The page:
Socrates defends the just man. And he gives the just man three elements to being just; Courage, Wisdom, Temperance or Self-discipline. First Socrates changes the subject to a just city but intends to describe the just man with the description of the just city. They start with the origin of a city. He starts stating that the origin of a city is because not one of us is self sufficient and need others. He starts talking about how a city is formed and what makes a just city and come to conclusion that a just city is just because of its rulers are just. At this point, he explains that citizens should be classified into four types, the Gold, the Silver, the Bronze and Iron. Gold should be the ruling class and would be the best of the people. They should be trained to be the most just and wise. They should also be removed from the need for money and therefore not be restrained by greed. They should learn the needs of the people and learn what is best for the people. The Silver would be the warrior class and the other lesser important leader roles like doctors and such. And next would be the Bronze and lower classes. These are the common people that need leaders.
The guardian class or Gold class would live communally and would need for nothing except the needs of their people. They would learn from an early life the philosophy and manager skills to run a city. Socrates finally states that these leaders should be Philosophy Kings, for only the Philosopher can have the wisdom to run such a city. He states that these rulers should do whatever is needed to better the lives of the people. Then a question on the women and the children come up, and he comes to say that the families for the ruling class should be in common, that women should be treated the same as the guardian men, each man with knowledge of each women and not knowing his children. With children he states, that the best class should reproduce and have many children and with the lower classes it would only be best that the embryos never see the light of day. This is also the view of any deformed children; only the best people should be born, not the lesser people.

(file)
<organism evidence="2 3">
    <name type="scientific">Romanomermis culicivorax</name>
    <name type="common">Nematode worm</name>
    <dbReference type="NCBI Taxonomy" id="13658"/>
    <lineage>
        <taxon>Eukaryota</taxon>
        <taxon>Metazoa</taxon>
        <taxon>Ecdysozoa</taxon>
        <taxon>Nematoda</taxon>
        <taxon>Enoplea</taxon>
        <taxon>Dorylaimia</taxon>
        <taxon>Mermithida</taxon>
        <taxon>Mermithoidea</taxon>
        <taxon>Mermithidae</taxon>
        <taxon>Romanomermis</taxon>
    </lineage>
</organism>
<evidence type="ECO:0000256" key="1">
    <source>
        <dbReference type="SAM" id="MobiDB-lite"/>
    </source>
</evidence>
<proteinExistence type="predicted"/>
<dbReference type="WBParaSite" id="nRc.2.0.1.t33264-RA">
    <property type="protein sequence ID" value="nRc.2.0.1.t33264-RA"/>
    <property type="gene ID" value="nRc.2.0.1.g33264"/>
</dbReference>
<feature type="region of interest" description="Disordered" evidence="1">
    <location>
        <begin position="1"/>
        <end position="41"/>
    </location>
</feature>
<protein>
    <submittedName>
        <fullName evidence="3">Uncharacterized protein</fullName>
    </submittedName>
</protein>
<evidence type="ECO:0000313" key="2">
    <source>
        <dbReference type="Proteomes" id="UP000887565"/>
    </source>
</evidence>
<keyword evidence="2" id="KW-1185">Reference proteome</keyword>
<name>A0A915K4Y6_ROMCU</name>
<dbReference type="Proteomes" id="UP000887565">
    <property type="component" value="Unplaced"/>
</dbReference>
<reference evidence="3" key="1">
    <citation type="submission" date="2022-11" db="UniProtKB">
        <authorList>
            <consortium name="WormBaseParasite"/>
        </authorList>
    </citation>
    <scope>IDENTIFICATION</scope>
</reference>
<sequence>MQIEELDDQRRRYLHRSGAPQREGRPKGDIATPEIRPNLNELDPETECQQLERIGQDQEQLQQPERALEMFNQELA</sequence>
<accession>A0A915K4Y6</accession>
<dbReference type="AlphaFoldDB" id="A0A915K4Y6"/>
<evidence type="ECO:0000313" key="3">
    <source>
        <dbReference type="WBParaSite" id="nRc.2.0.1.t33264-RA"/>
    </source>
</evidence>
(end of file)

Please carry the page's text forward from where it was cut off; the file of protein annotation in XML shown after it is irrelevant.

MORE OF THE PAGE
After defining the just city he returns to the just man and states that the just man would be one that does what he is best suited to do; a hunter being a hunter, a farmer being a farmer, a bronze man being a bronze man and a ruler being a ruler. A hunter should not be a ruler because he does not have the skills to be a ruler. Only one trained to rule should rule.
All in all I came from this book with a greater understanding of the liberal view of today’s society. The leaders of the liberal view feel that they are Philosopher Kings in charge of a great just city, and they are the great defender of this city. These are the same liberals that called for free love and communal living in the 60‘s. They force abortion on the lower classes and try to destroy the common people’s society by degrading the value of marriage. All of this thought came not just from Plato, but also from Rousseau and Voltaire. Rousseau and Voltaire shouted “let us make a heaven here on earth and forget about God. Let us rely on reason and human understanding.” These are the same people that attempted at trying to have Enlighten Despots in many European nations, that would rule a nation like these Philosopher Kings of Plato and Socrates, but they all failed with huge amounts of bloodshed; with the French Revolution the bloodiest of all.